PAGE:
Contiguity effects

Learners perform better when verbal and visual explanations are coordinated.

Interaction effects

Multimedia effects and Contiguity effects are strong for: learners.

Split-Attention effects

Animation with narration is more effective than Animation with text.


Contiguous presentation of visual and verbal material may be most important


Formats de présentation et complémentarité modale dans les logiciels éducatifs

(1998) Francoise Poyet
Sciences et techniques éducatives Volume 5 - no3, 245-262.

Orientations de recherche

Ergonomie - L'analyse du concept de charge mentale se fait à partir de deux critères essentiels: Psychologie - Limites des capacités de maintien et de traitement du sujet:

Charge mentale et mémoire de travail

L'administrateur, la boucle phonologique et le système visuo-spatial interviennent différemment dans le traitement et le maintien des informations en mémoire de travail:

Charge mentale et format de présentation - Résultats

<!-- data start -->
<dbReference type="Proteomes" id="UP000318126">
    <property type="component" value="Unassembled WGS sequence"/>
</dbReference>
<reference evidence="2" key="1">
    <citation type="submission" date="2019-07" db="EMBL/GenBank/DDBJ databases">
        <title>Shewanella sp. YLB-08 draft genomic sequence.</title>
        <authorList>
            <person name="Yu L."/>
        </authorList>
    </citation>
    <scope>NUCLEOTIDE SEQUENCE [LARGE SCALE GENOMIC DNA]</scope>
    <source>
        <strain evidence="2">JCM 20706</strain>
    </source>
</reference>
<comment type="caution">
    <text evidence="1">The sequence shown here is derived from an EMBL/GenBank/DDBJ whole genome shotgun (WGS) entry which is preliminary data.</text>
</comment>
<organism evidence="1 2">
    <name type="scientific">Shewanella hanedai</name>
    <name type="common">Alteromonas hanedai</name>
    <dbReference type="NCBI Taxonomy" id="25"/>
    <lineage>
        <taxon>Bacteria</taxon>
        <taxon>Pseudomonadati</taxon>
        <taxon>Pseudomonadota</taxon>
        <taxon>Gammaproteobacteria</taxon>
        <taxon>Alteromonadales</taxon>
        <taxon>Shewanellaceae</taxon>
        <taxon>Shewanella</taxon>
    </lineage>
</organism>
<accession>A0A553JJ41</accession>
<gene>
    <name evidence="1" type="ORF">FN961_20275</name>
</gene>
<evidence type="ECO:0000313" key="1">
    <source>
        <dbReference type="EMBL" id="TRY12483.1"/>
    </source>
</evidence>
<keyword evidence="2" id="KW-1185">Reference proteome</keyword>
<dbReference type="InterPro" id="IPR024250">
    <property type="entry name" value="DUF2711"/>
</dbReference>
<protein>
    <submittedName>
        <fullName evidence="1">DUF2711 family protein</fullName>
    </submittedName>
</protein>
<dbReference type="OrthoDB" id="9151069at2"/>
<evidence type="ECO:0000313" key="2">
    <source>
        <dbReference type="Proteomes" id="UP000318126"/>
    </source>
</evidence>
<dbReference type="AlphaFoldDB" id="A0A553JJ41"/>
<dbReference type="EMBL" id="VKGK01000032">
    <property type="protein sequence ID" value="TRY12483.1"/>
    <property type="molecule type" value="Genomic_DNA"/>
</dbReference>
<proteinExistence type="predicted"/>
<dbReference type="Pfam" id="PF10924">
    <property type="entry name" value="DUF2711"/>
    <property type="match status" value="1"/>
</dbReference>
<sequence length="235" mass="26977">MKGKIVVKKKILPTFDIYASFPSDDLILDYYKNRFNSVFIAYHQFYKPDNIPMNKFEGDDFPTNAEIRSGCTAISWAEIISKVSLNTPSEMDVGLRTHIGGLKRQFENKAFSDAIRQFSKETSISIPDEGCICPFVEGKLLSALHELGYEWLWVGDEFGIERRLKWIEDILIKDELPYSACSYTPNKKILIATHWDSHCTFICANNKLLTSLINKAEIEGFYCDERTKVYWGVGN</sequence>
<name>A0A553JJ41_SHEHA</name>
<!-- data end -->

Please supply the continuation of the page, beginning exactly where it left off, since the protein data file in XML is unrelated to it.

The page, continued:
L'influence de la modalité sensorielle (visuelle ou auditive) sur la mémorisation d'informations verbales (labels et explications) insérées dans un schéma technique complexe diffère selon le contenu des messages:


Anchored Instruction

John Bransford & the CTGV

It is a major paradigm for technology-based learning. The initial focus of the work was on the development of interactive videodisc tools that encourage students and teachers to pose and solve complex realistic problems.

The video materials served as anchors for subsequent learning and instruction. Anchors were stories to be explored.

Anchored Instruction is closely related to :



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© Vivian Synteta (15/02/99) updated 08/03/99